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Senin, 11 Januari 2021

Impeaching Trump morally right but could come at a high cost for Biden - Sydney Morning Herald

Washington: Barring any surprise developments, Donald Trump will end this week as the first president in American history to be impeached twice by the House of Representatives.

Following the deadly riots at the Capitol last week, Democrats are moving quickly to impeach Trump, dispensing with the months of committee hearings they held before voting to impeach Trump over his dealings with Ukraine in December 2019.

The House is expected to vote on Thursday (AEDT) to impeach Trump - exactly a week since the assault on the Capitol and a week before Trump's term in office ends.

Donald Trump could be the only president to be impeached twice.

Donald Trump could be the only president to be impeached twice. Credit:Getty

At least in the short term, Trump's impeachment would be an essentially symbolic punishment for his lies about widespread election fraud. In order to end Trump's presidency prematurely, a two-thirds majority of the Senate would meed to vote to convict Trump and there's no prospect of that happening before Inauguration Day.

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But Democrats insist there has to be some form of retribution for Trump's reckless behaviour. Any attempt to unify Democrats and Republicans, they say, can only come after accountability for those who incited the violence in the Capitol.

In the short term, Trump's impeachment would be an essentially symbolic punishment for his lies about widespread election fraud.

"Trump incited a violent insurrection, and for that he must be impeached," Democratic congressman Adam Schiff said on Twitter. "Every day this man is in office, he is a grave danger to the nation."

Being impeached twice would single out Trump as a uniquely dangerous aberration in US history; the fact, no doubt, would be mentioned in the first paragraph of many of his obituaries.

Holding an impeachment vote would require the members of Congress to go on the record about whether they regard Trump's behaviour as acceptable presidential conduct - a useful temperature check on the health of American democracy.

When the Democrats impeached Trump the first time, many in the party feared it could backfire on them and pave the way to a second Trump term. That didn't happen and there is even less reason for them to worry about any political blow-back this time given the midterm elections are two years away.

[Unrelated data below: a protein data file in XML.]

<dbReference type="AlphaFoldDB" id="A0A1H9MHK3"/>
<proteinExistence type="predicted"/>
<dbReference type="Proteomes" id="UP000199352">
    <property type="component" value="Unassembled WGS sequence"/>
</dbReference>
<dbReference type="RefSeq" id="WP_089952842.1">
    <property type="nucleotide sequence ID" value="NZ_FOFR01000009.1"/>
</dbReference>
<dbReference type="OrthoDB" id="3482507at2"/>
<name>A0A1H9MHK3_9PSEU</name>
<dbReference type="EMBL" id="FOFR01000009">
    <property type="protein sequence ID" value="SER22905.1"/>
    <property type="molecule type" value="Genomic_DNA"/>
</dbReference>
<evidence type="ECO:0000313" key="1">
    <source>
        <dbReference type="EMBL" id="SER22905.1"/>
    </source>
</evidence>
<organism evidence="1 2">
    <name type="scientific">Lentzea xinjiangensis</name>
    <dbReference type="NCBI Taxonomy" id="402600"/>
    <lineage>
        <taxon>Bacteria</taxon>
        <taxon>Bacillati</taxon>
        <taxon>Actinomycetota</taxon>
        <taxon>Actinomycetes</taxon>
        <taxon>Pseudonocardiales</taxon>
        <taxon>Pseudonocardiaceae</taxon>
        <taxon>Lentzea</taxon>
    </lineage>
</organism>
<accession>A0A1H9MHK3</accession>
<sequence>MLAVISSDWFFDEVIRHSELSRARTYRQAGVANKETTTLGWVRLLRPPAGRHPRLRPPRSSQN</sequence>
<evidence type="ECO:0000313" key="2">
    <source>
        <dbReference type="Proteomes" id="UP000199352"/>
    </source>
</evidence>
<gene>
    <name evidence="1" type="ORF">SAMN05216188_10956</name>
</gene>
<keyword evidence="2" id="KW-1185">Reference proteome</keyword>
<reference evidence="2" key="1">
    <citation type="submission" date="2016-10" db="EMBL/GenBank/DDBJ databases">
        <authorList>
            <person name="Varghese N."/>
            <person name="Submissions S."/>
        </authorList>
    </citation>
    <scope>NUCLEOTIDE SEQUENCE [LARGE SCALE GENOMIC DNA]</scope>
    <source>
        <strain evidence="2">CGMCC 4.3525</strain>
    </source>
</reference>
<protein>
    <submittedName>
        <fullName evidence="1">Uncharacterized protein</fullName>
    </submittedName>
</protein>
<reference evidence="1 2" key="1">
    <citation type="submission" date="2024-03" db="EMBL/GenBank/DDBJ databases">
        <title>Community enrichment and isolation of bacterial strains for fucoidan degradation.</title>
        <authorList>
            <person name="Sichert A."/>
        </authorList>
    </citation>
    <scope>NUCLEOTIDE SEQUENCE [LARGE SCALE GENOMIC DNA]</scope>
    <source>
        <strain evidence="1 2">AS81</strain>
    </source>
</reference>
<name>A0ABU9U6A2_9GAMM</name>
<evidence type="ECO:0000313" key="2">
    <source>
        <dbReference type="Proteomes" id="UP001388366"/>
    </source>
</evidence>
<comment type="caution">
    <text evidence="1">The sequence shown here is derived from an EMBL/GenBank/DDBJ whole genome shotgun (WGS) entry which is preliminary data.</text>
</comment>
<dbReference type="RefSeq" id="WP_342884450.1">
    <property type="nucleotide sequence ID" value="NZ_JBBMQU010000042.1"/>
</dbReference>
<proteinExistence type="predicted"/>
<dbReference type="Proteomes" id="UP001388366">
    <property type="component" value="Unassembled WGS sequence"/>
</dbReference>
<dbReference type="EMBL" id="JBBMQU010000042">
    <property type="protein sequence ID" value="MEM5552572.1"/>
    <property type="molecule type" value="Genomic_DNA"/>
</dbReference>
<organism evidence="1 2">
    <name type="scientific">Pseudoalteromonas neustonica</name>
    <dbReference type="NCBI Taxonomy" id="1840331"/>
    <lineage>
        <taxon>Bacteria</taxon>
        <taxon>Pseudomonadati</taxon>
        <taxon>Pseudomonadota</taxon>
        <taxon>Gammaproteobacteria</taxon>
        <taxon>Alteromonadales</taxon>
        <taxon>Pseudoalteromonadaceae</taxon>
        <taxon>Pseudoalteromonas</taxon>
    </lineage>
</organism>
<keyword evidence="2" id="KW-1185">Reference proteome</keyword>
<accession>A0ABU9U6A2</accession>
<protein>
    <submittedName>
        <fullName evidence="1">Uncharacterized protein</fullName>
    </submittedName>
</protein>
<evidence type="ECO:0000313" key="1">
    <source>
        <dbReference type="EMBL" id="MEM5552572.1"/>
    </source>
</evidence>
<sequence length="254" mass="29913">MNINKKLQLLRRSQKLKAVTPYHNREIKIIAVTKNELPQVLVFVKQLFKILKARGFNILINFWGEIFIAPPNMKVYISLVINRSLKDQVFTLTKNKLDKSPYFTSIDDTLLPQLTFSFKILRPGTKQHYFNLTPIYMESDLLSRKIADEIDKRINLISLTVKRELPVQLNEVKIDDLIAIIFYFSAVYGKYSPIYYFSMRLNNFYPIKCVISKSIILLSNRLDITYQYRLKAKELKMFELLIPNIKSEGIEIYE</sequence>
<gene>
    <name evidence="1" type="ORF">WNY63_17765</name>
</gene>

A poll released on Tuesday (AEDT) by Quinnipiac University showed that a slight majority of Americans - 52 per cent - support removing him from office.

And it's not guaranteed that impeachment would carry no practical consequences for Trump, even though the only way it can happen is after Biden's inauguration.

If the Senate convicted him after he leaves office, he could be banned from holding public office ever again by a simple majority vote. Convincing enough Senate Republicans to get on board with the plan seems unlikely now but the only way to know for sure is to try.

That doesn't mean there aren't there aren't complications and potential downsides for those who want to impeach Trump.

While he has expressed outrage about Trump's behaviour, President-elect Joe Biden has been noticeably lukewarm on the topic of impeachment, fearing it will serve as a distraction during his first days in office.

Biden has placed a huge emphasis on what his administration will achieve during its first 100 days. He wants to speed up the distribution of COVID-19 vaccines, which is running badly behind schedule, and to pass another big economic relief package.

In a break with past practice, he will come into office without any of his nominees for key posts - such as secretary-of-state and defence secretary - having been approved by the Senate.

A post-presidential Senate impeachment trial for Trump would chew up time he'd rather see devoted to passing legislation and getting his cabinet up and running. It could also drive Senate Republicans and Democrats even further apart at the exact moment Biden wants to open up space for a new era of bipartisanship in Washington.

That's why Biden has said he wants to "bifurcate" Trump's impeachment in order to avoid delaying his agenda. In this scenario, the Senate would spend half a day dealing with impeachment and the other half on confirmations and COVID-19 relief.

Democratic Senate leader Chuck Schumer is also reportedly exploring the possibility of invoking obscure Senate emergency powers to hold a snap trial as soon as the House impeaches Trump.

Regardless of the politics involved, Democrats believe it's a moral necessity to impeach Trump for encouraging violence. But no-one said doing the right thing comes without a cost.

Trump Biden 2020

Understand the election result and its aftermath with expert analysis from US correspondent Matthew Knott. Sign up to The Sydney Morning Herald's newsletter here, The Age's here, Brisbane Times' here and WAtoday's here

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2021-01-12 00:27:00Z
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